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Taiye Selasi’s ‘Ghana Must Go’ novel raises vital diaspora life issues. USAfricaBOOKS review by Nneka Ezenwa Chiazor

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Taiye Selasi’s GHANA MUST GO novel raises vital diaspora life issues

 

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USAfricaBOOKS review by Nneka Ezenwa Chiazor

@Twitter.com/Chido247Facebook.com/USAfricaChido n Facebook.com/USAfrica247

USAfrica, June 4, 2013: Ghana Must Go by Taiye Selasi presents a vivid and engaging story of a modern day African family in the United States of America grappling with the triple thorny issues that continue to beleaguer most Africans living in the diaspora: finding one’s identity in the valley of being neither fully

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Western nor fully African; once finding it, learning to accept and embrace that reality of bifurcated existence, and dealing with the challenges and implications of economically-driven family separation and in some cases, outright abandonment.

As a London born, Massachusetts-raised Ghanaian-Nigerian, Ms. Selasi instinctively unveils her intriguing characters adorned in a silky swaddle of complex situations – abasement, lust, love and more.  Scintillating, this page-turner and her debut novel, is sure to make you think about the complications of some of those issues.

The young writer tells the story of Dr. Kweku Sai, a general surgeon with a fetish for slippers, who meets his untimely end at his abode in Accra, Ghana.  His death gives way to the story of his estranged family: Fola, his first wife, first love and domestic engineer (a.k.a housewife) who is Ghana-must-go-cover-of-novel-by-taiye-selasiholding down the fort in America with his four children – Olu, the eldest son, also a doctor and married to an Asian girl, the twins, Taiwo and Kehinde both reeling from their father’s absence and pressures of trying to fit into both African and American societies that don’t understand them, and Sadie, the last child saddled with being born after the twins and struggling to find her place in a family that was, but could no longer be whole. Kweku loses his prestigious job at the hospital and feels so much like a failure that he abandons his wife and children and moves back to his ancestral home, Ghana.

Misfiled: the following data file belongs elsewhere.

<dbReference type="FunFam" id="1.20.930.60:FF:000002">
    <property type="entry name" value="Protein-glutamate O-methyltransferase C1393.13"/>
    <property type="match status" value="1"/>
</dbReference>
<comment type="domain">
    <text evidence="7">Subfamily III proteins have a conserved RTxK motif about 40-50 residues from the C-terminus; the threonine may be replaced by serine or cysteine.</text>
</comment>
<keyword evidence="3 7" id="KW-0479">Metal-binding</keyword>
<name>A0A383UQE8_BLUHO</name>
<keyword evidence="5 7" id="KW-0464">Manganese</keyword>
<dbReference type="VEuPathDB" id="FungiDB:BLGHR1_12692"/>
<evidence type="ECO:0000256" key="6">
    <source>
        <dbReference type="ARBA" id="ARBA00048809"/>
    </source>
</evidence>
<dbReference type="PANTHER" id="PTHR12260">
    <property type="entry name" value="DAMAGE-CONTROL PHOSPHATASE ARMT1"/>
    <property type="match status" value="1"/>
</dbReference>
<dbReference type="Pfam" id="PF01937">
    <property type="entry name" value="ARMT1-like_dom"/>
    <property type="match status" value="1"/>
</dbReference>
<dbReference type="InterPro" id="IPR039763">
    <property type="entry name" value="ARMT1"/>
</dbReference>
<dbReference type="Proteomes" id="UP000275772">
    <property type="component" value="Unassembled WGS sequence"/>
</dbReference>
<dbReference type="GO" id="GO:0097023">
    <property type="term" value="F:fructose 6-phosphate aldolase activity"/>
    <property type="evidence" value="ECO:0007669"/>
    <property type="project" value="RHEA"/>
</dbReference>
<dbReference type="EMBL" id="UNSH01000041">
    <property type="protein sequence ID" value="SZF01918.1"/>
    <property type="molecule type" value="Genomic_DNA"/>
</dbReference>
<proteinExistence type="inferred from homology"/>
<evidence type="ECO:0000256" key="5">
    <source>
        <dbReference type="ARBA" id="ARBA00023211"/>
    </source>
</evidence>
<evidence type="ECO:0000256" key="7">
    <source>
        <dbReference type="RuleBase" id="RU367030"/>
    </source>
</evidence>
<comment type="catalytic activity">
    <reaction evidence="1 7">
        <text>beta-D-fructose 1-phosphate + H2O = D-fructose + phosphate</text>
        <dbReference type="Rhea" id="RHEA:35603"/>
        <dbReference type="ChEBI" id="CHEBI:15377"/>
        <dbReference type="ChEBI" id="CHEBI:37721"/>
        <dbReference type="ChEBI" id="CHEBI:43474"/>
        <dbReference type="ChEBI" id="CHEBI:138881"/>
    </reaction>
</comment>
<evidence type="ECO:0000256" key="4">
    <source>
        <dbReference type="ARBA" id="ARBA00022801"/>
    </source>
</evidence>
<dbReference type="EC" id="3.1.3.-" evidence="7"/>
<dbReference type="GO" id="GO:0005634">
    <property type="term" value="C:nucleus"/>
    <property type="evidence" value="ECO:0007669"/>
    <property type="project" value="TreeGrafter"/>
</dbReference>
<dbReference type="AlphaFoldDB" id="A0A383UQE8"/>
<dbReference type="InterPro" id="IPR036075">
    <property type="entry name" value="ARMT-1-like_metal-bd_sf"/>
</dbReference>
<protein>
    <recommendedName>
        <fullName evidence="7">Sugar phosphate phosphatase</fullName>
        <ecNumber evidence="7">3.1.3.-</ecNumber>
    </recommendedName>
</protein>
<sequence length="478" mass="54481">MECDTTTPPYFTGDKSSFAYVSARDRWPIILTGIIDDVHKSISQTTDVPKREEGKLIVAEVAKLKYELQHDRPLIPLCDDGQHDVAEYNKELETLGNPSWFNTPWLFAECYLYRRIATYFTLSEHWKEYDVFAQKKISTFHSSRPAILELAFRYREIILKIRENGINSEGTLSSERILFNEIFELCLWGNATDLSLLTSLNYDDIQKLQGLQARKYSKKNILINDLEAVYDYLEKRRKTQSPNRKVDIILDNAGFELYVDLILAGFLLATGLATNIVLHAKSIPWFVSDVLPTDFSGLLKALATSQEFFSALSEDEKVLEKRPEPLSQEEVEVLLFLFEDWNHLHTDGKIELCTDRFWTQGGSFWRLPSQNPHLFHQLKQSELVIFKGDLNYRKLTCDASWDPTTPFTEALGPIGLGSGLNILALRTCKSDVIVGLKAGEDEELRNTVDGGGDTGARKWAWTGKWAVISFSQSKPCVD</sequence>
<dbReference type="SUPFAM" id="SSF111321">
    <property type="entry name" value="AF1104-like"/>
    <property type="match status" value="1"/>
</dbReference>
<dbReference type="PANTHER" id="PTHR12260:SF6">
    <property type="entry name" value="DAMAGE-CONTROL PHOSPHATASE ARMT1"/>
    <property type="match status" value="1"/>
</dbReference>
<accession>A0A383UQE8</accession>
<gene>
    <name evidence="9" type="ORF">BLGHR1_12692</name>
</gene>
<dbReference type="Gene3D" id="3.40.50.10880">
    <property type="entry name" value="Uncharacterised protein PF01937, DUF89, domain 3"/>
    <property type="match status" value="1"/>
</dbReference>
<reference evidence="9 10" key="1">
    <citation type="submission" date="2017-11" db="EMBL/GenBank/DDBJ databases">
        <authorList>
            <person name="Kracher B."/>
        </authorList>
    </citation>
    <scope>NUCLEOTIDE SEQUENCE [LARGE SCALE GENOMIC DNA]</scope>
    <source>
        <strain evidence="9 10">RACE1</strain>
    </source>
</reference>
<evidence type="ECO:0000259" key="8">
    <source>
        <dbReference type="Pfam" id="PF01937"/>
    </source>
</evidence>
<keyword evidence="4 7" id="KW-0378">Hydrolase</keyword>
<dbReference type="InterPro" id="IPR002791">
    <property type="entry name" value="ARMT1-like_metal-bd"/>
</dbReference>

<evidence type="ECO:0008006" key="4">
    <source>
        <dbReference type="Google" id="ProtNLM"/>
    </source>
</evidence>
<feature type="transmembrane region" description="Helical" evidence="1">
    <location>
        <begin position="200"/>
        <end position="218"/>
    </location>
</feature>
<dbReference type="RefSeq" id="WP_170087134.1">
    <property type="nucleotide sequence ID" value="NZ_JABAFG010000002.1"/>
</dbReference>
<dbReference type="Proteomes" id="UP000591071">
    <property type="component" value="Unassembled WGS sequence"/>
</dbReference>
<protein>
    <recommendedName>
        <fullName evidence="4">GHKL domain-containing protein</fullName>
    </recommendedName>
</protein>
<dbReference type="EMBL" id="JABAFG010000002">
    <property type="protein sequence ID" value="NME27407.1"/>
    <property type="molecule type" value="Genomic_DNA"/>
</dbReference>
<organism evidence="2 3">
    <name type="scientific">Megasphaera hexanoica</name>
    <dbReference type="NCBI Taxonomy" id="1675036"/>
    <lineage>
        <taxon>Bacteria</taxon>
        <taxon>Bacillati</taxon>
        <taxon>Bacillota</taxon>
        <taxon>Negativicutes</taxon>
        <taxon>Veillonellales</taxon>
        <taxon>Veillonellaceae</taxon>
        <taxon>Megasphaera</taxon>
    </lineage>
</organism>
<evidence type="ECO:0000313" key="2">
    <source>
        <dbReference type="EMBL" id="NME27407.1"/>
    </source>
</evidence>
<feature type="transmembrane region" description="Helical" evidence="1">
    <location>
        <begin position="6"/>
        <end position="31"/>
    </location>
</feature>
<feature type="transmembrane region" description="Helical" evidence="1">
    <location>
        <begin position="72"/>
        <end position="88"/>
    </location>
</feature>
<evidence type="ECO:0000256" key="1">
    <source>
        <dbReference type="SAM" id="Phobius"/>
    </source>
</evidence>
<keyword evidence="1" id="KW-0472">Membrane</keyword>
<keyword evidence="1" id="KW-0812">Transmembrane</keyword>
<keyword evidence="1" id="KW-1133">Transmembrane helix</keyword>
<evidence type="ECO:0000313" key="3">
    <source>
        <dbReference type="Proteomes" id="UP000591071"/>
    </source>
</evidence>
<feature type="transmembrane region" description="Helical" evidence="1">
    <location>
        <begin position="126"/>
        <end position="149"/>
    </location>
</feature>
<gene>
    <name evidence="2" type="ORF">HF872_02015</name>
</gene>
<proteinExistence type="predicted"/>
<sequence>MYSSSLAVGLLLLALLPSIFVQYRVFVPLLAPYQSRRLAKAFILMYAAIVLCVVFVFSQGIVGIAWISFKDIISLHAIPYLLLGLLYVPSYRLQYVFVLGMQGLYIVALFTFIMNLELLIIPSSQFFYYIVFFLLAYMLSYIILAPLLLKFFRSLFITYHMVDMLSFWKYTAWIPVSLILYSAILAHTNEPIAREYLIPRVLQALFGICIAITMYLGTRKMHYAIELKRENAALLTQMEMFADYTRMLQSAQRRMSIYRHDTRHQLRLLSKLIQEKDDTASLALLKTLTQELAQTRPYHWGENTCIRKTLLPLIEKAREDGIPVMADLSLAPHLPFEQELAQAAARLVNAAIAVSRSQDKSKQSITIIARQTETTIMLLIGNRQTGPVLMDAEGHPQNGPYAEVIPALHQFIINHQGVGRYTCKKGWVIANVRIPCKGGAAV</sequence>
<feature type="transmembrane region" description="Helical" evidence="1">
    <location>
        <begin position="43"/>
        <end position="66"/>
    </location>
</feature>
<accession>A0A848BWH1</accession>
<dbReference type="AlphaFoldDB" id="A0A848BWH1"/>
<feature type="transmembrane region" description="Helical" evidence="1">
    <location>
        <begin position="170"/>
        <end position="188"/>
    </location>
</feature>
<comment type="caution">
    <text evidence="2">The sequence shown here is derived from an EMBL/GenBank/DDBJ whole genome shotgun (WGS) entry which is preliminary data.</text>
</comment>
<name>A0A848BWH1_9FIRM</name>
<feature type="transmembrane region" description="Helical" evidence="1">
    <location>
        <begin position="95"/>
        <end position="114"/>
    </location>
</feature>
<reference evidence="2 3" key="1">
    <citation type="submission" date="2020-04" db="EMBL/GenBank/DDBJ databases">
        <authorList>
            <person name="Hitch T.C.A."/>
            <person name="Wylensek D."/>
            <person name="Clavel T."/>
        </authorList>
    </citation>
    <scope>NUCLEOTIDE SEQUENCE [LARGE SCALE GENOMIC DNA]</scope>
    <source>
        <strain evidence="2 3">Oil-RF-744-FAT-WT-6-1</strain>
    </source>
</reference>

This leaves Fola, who sacrificed her career ambitions to become Kweku’s housewife, to care for four young children- Olu, Taiwo, Kehinde and Sadie.

Fola in her desperation and typical Nigerian fashion of wanting to keep up appearances sends Olu to a private school and ships the twins to her brother in Nigeria where they face shameful horrors.  Sadie, the youngest is stuck to her mother’s side and never really gets a chance to bond with any of her older siblings.  Fast forward sixteen years and Kweku dies, which reunites the family while reopening the wound resulting from his absence.

Selasi brings her scholastic aptitude to bear (Yale Bachelors and Oxford Masters) in this well written novel has been released in the U.S early summer 2013.

Evidently, the 25-years old Selasi who was selected by Granta as one of Britain’s Top Young Writers in 2013, is poised to be a leading writer for her generation.
•Nneka, a telecommunications executive and African creative arts specialist in the U.S., is a contributing editor of USAfricaonline.com and CLASSmagazine Houston.

WHY I CELEBRATE THE LIFE AND WORKS OF NELSON MANDELA. By Chido Nwangwu   Mandela&Achebe-byChido_cover-01

ACHEBE lives as an immortal writer in our hearts and minds. By Chido Nwangwu

Margaret Thatcher, Mandela and Africa.  By Chido Nwangwu, Founder & Publisher of USAfrica, and the first African-owned, U.S-based newspaper published on the internet USAfricaonline.com. Click for newscast video of London-based SkyNEWS, the global, 24-hour British international tv network’s interview with USAfrica’s Publisher Chido Nwangwu on April 11, 2013 regarding this latest commentary http://youtu.be/G0fJXq_pi1c )

POPE FRANCIS, champion for the poor and evangelistic dedication’ by Chido Nwangwu

 

Nigeria’s Federal Republic of Insecurity. By Chido Nwangwu, Publisher of USAfrica, USAfricaonline.com and the Nigeria360 e-grouphttps://usafricaonline.com/2011/12/17/nigeria-federal-republic-of-insecurity-by-chido-nwangwu/ : IF any of the Nigerian President’s 100 advisers has the polite courage for the extraordinary task of reminding His Excellency of his foremost, sworn, constitutional obligation to the national interest about security and safety of Nigerians and all who sojourn in Nigeria, please whisper clearly to Mr. President that I said, respectfully: Nigerians, at home and abroad, are still concerned and afraid for living in what I call Nigeria’s Federal Republic of Insecurity. FULL text of commentary at USAfricaonline.com https://usafricaonline.com/2011/12/17/nigeria-federal-republic-of-insecurity-by-chido-nwangwu/

Obama’s Africa agenda, our business and democracy. By Chido Nwangwu, Publisher of USAfricaonline.com and CLASS magazine and The Black Business Journal

USAfrica: As Egypt’s corrupter-in-chief Mubarak slides into history’s dustbin.  By Chido Nwangwuhttps://usafricaonline.com/2011/01/30/chido-nwangwu-as-egypt-corrupter-in-chief-mubarak-slides-into-historys-dustbin-egyptians-not-waiting-for-obama-and-united-nations/

USAfrica: Awolowo’s Starvation Policy against Biafrans and the Igbo requires apology not attacks on Achebe. By Francis Adewale.

 

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AFRICA

USAfrica: Buhari to debate Atiku, Moghalu on January 19; rising Sowore not listed

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@Chido247

As the countdown to the February 2019 presidential elections in Africa’s most populated country continues, Nigerian Elections Debate Group (NEDG) and the Broadcasting Organisations of Nigeria (BON) have announced the “names of political parties” that they have pre-qualified to participate in the 2019 vice presidential and presidential debates.